Today's post will be much shorter than in the past several weeks and will look at the high value definitive stamps that began to replace the designs of the 1946 Peace Issue, starting with the 50c in 1950. They are interesting stamps because they technically occupy both the end of King George VI's reign, as well as the very beginning of Queen Elizabeth II's reign. So they really ought to be included in your collection if you are a specialist of either reign. Although they do not display quite the same range of paper, shade and gum varieties as the earlier Peace Issue, there are still some worthwhile varieties that can be collected. I will illustrate most of them here, though there is one very dull, cold shade of ultramarine on the $1 fisheries that I do not currently have an example of.
This set is probably not complicated enough on its own to make a lifetime collection, though there is still a decent amount of proof material, which will prove ellusive to a specialist. Also, since these are higher value stamps, you could challenge yourself to build postal history and cancellation collections of the two highest values: the 50c and $1. So there is still plenty of scope for someone wishing to specialize. Of course, they also make a logical addition to a specialized collection of the Postes Postage and Karsh Issues as well.
The designers of these issues were varied and we are introduced to a new name in stamp design, that featured prominently in the 1950's and 1960's: Allan Pollock, who went on to design the 25c chemical industry stamp of 1956 and the Export $1 of 1963. Herman Herbert Schwartz, whom many of you are already familiar with designed the 50c oil wells stamp, and was involved in the design of the 10c fur resources stamp, along with the National Film Board. Fairbairn Art Studios cooperated with the Federal Department of Fisheries in designing the new $1 definitive stamp, featuring the fishing industry. These issues mark the first time that non-career designers were heavily involved in the design of Canadian Postage stamps.
The 50c Oil Wells design was engraved by the well established engraver, Silas Robert Allen, who had been responsible for the beautiful 12c-20c designs of the 1928-1929 Scroll Issue, and many others in the intervening years. The 20c Newsprint Industry stamp was engraved by Joseph Keller. I'm not sure who engraved the 10c and $1 designs, but these look very similar in style to the 20c. The Canadian Bank Note Company printed all the stamps in sheets of 200 that were divided into four smaller post office panes of 50 stamps each.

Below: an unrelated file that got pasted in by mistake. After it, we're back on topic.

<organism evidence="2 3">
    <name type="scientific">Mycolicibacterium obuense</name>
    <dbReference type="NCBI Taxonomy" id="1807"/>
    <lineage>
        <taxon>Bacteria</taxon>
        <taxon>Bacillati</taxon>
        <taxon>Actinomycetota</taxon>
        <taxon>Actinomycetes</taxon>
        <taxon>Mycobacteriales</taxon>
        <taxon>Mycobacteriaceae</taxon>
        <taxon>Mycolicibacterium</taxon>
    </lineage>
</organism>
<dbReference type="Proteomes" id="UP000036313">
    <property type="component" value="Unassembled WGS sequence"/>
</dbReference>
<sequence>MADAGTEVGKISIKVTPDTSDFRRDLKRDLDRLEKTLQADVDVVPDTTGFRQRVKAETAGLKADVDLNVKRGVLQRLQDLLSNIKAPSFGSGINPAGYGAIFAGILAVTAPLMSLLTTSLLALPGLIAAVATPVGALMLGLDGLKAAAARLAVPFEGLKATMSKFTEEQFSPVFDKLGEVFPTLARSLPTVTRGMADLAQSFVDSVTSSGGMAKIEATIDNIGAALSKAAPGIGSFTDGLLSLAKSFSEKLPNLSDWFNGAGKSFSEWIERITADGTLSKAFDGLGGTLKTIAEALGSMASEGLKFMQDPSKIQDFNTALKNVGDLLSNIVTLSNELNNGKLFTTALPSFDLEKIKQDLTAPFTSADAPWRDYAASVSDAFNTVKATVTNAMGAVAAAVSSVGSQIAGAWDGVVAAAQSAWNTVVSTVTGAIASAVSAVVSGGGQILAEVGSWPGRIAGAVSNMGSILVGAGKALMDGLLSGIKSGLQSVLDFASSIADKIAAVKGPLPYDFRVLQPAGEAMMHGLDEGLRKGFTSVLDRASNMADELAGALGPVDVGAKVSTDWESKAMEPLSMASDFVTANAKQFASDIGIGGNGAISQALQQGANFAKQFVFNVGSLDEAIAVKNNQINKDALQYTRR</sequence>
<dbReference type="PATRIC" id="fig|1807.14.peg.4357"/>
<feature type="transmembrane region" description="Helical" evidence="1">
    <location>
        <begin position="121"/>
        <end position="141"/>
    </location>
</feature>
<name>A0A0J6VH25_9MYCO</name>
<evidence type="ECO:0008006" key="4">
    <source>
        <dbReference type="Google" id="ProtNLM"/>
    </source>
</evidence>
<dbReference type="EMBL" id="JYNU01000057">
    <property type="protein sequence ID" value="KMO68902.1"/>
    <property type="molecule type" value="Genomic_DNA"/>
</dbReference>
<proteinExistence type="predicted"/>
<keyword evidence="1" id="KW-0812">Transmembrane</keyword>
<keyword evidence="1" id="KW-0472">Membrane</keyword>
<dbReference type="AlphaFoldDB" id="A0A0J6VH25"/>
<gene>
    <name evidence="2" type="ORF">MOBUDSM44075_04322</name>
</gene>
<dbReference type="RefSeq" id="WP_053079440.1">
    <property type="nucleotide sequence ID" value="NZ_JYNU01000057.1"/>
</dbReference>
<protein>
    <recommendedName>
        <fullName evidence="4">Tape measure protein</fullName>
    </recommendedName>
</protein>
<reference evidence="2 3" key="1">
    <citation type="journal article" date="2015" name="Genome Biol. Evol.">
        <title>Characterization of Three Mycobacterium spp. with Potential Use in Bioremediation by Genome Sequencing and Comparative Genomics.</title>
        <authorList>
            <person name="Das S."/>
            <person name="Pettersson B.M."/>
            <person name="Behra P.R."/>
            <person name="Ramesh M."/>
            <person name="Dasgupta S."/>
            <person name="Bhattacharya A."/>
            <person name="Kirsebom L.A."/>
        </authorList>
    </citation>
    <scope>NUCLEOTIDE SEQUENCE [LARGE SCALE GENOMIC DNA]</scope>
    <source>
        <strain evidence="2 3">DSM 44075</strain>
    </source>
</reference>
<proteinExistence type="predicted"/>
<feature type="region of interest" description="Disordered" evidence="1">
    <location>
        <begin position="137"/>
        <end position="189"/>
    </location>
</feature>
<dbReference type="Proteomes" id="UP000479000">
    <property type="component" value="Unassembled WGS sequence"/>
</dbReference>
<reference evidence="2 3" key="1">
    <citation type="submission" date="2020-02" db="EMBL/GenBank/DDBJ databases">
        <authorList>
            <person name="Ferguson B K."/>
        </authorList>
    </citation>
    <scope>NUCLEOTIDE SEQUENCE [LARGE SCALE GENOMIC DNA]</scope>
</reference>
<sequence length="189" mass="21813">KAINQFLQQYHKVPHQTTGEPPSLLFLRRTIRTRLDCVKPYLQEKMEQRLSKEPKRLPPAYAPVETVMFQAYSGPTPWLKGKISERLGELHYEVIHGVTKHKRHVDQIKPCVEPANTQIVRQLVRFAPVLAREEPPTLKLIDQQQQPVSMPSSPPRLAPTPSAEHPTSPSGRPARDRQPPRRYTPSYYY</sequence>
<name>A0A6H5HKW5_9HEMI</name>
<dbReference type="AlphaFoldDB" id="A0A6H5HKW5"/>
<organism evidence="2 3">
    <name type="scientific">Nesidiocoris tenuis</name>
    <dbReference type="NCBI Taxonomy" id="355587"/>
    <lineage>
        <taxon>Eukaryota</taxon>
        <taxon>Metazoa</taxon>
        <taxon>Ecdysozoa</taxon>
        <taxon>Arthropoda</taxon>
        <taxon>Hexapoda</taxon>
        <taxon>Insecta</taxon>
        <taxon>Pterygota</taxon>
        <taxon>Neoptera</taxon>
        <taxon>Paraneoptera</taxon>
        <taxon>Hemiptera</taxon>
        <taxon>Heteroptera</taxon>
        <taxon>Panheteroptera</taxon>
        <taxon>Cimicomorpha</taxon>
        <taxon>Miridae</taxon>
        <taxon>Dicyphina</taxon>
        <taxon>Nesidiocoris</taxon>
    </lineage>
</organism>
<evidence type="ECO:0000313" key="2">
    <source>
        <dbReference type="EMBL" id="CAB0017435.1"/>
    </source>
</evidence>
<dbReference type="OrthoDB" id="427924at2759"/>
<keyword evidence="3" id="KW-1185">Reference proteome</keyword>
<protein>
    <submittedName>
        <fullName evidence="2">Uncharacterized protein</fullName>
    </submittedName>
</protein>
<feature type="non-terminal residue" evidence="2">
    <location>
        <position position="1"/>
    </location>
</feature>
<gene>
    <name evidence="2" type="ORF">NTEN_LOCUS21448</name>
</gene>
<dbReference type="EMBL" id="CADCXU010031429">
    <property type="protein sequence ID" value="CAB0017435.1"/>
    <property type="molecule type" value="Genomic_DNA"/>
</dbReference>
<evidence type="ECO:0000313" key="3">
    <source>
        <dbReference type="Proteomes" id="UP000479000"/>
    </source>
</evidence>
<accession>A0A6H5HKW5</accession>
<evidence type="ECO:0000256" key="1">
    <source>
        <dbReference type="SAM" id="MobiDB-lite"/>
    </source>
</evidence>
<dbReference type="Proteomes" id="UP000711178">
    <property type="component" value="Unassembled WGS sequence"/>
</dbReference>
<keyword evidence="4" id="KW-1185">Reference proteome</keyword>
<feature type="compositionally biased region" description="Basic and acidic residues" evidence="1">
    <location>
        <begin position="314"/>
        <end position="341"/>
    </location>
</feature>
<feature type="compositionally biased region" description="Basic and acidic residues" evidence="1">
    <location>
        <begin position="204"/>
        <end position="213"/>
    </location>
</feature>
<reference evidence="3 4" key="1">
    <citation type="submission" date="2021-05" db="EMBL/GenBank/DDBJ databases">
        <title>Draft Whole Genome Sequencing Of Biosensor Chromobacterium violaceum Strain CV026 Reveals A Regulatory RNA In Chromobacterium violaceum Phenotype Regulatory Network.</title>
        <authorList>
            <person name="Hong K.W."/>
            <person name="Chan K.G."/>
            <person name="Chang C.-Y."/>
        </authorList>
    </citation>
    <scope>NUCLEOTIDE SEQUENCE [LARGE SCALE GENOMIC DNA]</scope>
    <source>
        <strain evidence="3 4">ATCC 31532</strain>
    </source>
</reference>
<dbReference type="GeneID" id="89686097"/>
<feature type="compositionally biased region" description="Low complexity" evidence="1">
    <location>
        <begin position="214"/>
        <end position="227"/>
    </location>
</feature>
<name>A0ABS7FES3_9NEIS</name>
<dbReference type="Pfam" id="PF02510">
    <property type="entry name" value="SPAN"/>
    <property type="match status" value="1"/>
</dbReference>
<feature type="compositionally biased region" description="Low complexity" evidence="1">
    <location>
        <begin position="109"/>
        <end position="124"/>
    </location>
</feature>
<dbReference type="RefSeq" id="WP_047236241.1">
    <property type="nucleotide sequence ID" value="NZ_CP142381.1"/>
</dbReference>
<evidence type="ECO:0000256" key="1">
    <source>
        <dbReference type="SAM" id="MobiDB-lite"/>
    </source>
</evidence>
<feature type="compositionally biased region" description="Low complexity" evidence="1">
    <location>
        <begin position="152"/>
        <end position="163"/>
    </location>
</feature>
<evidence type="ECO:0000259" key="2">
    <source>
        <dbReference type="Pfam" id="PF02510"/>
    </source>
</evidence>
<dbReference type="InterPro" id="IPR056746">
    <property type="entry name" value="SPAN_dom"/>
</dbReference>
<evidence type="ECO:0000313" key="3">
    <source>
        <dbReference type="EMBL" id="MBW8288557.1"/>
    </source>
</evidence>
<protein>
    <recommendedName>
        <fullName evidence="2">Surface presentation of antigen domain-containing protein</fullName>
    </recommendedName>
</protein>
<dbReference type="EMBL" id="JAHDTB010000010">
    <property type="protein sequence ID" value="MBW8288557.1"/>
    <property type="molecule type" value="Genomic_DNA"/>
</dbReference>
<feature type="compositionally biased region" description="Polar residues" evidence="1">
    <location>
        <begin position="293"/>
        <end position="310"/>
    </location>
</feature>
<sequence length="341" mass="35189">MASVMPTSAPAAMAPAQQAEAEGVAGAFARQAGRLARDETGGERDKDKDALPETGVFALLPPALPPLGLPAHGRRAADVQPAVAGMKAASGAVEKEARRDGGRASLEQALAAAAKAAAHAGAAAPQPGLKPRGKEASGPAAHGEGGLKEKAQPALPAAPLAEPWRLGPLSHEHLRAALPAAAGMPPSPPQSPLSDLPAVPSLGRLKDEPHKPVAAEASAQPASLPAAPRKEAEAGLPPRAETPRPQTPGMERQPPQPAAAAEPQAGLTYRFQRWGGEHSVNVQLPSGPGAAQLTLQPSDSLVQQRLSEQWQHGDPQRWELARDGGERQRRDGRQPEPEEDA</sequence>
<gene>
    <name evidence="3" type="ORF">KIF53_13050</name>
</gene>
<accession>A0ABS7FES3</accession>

These issues are the first to exist only with either OHMS or G overprints, for the government officials, and not perforated OHMS. However, private perfins continued to be made and these are still highly elusive and collectible.
The Stamp Designs, Issue Dates and Quantities
- 10c furs - plates 1 &2 - 8 blocks.
- 20c Forestry products - plates 1 & 2 - 8 blocks.
- 50c oil wells - plate 1 - 4 blocks.
- $1 fishing resources - plate 1 - 4 blocks.
- 50c oil wells - OHMS overprint - plate 1 - 4 blocks.
- 10c furs - G overprint - plates 1 & 2 - 8 blocks.
- 20c forestry products - G overprint - plates 1 & 2 - 8 blocks.
- $1 fishing resources - G overprint - plate 1 - 4 blocks.
- 10c furs plate 1 - #753 with numerals widely spaced.
- 20c forestry products plate 2 - #1114 with numerals widely spaced.
- 50c oil wells plate 1 - #538 with closely spaced numerals.
1. The ink of the originals should be shiny and jet black. Dull ink is very likely to have come from a fake.
2. The left vertical bar of the "M" is much thinner than the right bar. On the forgeries the left and right bars often appear thick.
3. The action of overprinting the original stamps often left a light imprint of the overprint in the gum, so that you can just make out the overprint from the gummed side of genuine stamps. This will not be the case on the forgeries, which will be flat on the gummed side, with no sign of the overprint. However, this by itself is not a fail-safe test, as I have seen genuine stamps where no imprint of the overprint is visible in the gum. So to be certain, you really have to be familiar with the appearance of the genuine overprint:
- The entire overprint, from the left side of the "O" to the end of the right period, should be 12 mm long.
- The "O" should be thinner at the top and bottom than it is on the sides.
- The two vertical bars of the "H" should be the same thickness.
- The left vertical bar of the "M" should be noticeably thinner than the right vertical bar.
- The "S" should be noticeably thinner at the top and bottom.
- The letters should be just under 2 mm high.
- 2 different photographic die essays, one in grey and one in brown grey.
- 1 metal tintype plate.
- 1 small progressive proof with no background in black.
- 1 large unhardened die proof on India paper in grey.
- 1 small die proof on India paper in grey.
- 1 large trial colour proof on India paper in grey-green.
- 2 small trial colour proofs on India paper, one in grey-green and the other in light brown.